Unfortunately, there are no such simple solutions. This plan may seem good on the surface, but it runs into deep problems in practice. It is not only the vulnerable who need to protect themselves, but the members of their household and those with whom they are in regular contact. And how do we distinguish the vulnerable from the healthy? It’s not just a matter of age – Covid has been shown to have worse outcomes in people who are overweight, of particular ethnicities, or with pre-existing conditions they may not even be aware of.

We are only just beginning to understand the effects of the virus on people even with mild cases. Covid-19 doesn’t just attack the lungs; it also affects the kidneys, liver and blood vessels and can attack the brain. This can cause long-term problems for young and previously healthy people, so ‘long Covid’ is now recognized as a condition by the NHS.

Another problem is that immunity to coronaviruses quickly wanes and reinfection is possible. “Collective immunity” is illusory – we don’t know whether immunity against Covid is lasting, so we’re unlikely to reach a position where people who were protecting could safely emerge. After decades, we no longer have collective immunity against cholera, yellow fever, polio, measles, tuberculosis, malaria or plague. Public health measures were used to control their spread until vaccines or elimination strategies were developed. In fact, malaria was rampant in parts of the United States until the new Centers for Disease Control launched a massive federal public health campaign to eliminate the disease in the early 1950s. Collective immunity against measles has only been achieved with a vaccine. Similar stories can be told for many pathogens that have plagued mankind.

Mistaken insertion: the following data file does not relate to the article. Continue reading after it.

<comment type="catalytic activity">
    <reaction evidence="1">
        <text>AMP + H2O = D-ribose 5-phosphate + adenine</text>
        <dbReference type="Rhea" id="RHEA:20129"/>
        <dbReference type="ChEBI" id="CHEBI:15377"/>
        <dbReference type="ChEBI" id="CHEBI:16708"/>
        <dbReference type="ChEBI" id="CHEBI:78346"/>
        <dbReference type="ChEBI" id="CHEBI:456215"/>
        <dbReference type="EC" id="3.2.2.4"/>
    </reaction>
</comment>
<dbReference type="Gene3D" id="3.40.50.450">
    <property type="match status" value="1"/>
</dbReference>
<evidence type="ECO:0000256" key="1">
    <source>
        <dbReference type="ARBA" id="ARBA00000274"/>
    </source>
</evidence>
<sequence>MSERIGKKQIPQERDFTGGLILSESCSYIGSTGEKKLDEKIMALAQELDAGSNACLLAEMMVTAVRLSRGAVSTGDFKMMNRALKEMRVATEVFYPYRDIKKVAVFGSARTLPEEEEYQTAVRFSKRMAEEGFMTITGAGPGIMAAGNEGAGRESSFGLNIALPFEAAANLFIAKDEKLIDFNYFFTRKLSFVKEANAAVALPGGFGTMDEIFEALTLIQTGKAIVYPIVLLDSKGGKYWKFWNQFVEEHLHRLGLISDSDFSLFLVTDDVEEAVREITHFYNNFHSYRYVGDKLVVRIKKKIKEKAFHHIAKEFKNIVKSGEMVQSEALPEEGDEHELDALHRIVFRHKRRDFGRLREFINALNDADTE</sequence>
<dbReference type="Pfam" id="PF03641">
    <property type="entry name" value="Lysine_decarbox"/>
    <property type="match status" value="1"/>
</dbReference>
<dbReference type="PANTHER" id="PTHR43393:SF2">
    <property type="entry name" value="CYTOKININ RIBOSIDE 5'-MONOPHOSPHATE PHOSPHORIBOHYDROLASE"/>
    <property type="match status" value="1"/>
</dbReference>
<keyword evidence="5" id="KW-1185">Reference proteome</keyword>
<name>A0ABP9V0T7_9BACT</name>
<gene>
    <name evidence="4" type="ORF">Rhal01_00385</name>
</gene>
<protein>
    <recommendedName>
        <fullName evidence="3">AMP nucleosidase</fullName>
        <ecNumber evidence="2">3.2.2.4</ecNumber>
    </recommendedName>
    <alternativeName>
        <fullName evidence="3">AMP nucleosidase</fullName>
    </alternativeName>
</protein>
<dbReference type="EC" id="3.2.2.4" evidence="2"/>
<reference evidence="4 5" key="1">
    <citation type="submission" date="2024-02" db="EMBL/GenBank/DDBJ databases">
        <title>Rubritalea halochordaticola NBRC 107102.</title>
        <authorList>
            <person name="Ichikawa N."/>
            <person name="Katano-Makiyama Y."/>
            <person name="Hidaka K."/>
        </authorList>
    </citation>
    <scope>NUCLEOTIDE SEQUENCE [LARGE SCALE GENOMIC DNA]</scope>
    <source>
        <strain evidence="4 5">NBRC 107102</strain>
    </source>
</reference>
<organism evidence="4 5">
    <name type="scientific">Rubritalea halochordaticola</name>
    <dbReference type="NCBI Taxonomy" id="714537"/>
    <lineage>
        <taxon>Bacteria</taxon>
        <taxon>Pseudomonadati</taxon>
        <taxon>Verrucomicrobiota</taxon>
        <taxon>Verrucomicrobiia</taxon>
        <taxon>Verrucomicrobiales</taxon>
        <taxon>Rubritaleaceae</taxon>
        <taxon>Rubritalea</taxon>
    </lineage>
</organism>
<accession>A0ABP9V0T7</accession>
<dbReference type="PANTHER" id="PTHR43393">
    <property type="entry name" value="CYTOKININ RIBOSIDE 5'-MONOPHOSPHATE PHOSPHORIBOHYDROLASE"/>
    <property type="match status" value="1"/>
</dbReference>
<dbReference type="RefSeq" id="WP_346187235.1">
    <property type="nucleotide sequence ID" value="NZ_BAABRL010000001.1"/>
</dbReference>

So what are the strategies to fight the coronavirus before the arrival of an effective vaccine? The answer cannot simply be continued foreclosure, given the significant economic and social costs that this entails. A recent peer-reviewed article from The Lancet, which I co-authored, looked at international lessons from easing the lockdown and identified three key elements that are essential in bringing the virus under control.

Most important is a robust testing, tracing and isolation system, where test results are returned within 24 hours, at least 80% of people’s contacts are reached, and there is strong adherence to a rule of thumb. 14-day isolation for people exposed to the virus. . Strong public health guidelines for avoiding the virus at any age are needed, encouraging people to get out as much as possible, to avoid indoor, crowded and poorly ventilated spaces, and to use face coverings and distances where possible. And we need tough border measures to prevent re-importation of the virus, instead of our current system which is lax and poorly monitored.

This pandemic is still in its first or second chapter. Waiting for the virus to magically disappear, allowing it to run its course in society, or impose continual lockdown measures without a clear strategy beyond waiting for a vaccine are all suboptimal choices that will hurt your health. our health, our economy and our society. At what point will Britain look to East Asia and the Pacific and say ‘We want what they have’? When will we learn the lessons from their manual: suppress the virus, open the economy and regain some semblance of normalcy in our daily lives?

• Professor Devi Sridhar is President of Global Public Health at the University of Edinburgh